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Alan Blencowe's

 

Western Australian Aviation Hall of Fame

 HONOUR ROLL

In Memory of the pioneers of aviation in Western Australia.

 

(There were many recorded balloon flights and parachute jumps in Western Australia dating from around 1890)


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Belmont Park Racecourse 1911 - 1920

Most of the early demonstration and promotional flights took place from parks and sports grounds.  Belmont Park Racecourse served as Perth's first regular landing area until a more suitable site was found at Langley Park.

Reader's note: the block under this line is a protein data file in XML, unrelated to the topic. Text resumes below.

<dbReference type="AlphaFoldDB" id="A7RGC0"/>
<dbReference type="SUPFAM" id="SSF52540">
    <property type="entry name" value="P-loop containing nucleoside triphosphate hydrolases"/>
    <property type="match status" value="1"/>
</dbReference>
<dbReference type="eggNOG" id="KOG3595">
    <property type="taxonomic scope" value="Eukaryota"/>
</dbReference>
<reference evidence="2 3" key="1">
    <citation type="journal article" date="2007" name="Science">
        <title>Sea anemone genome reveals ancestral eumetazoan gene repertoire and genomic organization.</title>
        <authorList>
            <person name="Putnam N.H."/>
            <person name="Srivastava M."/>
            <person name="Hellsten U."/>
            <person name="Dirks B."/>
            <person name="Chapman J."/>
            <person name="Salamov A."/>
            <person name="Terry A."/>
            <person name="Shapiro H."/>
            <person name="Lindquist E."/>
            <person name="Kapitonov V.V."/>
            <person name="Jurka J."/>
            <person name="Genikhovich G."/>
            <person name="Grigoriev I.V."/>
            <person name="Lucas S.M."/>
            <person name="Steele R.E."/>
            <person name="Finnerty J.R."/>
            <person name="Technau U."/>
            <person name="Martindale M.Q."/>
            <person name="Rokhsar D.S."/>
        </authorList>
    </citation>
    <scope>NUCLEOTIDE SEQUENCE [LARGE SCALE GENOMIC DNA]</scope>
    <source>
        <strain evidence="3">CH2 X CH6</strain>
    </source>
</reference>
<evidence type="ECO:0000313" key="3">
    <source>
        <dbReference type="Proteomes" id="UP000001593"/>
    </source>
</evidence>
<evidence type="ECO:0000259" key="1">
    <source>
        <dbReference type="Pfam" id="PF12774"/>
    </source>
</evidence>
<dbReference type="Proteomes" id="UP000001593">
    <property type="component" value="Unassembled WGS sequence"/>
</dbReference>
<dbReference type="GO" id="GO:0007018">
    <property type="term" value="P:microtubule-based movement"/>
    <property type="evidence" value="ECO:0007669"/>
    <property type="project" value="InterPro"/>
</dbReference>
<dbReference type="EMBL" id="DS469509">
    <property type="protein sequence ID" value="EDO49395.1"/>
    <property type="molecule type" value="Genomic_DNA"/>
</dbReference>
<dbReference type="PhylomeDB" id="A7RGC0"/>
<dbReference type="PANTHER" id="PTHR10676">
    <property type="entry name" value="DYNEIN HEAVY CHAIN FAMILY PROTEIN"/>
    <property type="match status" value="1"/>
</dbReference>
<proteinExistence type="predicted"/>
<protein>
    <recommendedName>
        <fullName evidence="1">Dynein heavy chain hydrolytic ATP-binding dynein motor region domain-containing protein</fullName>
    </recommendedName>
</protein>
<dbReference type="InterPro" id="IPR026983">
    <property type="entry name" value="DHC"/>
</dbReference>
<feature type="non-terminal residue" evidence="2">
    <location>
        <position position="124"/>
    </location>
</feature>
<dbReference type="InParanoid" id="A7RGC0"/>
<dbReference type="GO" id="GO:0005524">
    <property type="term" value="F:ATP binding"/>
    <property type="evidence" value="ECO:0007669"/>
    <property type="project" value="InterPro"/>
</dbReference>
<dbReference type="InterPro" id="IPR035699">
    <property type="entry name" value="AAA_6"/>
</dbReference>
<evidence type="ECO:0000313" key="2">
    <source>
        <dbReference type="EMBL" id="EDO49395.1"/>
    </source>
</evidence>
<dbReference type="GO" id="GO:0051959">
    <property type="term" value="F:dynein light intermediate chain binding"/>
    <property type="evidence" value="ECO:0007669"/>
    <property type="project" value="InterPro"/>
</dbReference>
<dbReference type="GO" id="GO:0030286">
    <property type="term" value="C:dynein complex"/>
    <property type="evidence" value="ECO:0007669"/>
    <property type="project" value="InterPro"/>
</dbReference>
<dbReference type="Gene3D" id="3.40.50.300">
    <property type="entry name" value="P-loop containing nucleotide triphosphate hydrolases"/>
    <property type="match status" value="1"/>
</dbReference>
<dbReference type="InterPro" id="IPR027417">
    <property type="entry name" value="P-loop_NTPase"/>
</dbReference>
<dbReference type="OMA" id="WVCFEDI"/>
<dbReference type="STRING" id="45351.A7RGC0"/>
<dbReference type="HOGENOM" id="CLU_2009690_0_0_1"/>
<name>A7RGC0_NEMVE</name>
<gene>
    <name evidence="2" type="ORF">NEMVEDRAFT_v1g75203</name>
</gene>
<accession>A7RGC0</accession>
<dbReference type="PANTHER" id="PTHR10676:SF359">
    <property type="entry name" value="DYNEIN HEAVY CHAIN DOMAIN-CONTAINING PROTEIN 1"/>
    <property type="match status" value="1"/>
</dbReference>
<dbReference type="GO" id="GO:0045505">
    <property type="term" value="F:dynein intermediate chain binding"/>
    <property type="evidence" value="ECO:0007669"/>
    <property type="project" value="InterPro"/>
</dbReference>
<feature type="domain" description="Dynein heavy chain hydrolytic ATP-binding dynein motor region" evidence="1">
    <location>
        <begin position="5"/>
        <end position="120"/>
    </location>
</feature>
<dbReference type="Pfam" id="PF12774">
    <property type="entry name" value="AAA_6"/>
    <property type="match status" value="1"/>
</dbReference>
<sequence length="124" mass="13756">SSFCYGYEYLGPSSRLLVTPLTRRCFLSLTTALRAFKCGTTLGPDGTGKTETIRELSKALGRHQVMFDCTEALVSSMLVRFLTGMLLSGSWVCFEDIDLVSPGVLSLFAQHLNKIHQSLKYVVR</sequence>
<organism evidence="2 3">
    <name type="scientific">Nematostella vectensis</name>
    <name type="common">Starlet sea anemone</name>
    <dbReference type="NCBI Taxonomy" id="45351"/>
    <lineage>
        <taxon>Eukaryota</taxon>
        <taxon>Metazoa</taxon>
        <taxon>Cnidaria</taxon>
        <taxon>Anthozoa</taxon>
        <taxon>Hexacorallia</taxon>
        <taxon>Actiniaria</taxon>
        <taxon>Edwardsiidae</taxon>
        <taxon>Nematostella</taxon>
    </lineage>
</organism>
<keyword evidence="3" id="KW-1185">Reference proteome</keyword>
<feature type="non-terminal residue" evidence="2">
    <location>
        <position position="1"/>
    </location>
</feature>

First Flight in Western Australia

Joseph Joel Hammond, accredited pilot of the Bristol Co.

 

"Starting in Perth, Western Australia in December 1911, to the bewilderment of inhabitants of that City, Mr Hammond flew from the Belmont Park Racecourse over the city, across Kings Park and back to the starting place, a distance of 20 miles.  He even flew down the swan river and back again to the city, on another occasion, a 30 mile flight.  After several other flights in Perth, The Bristol Biplane was shipped to Melbourne where the success was again repeated.

 

 

Flight Magazine March 16 1912

(Note - the date was actually January 1911)

 

 

 

 

The WACA 1919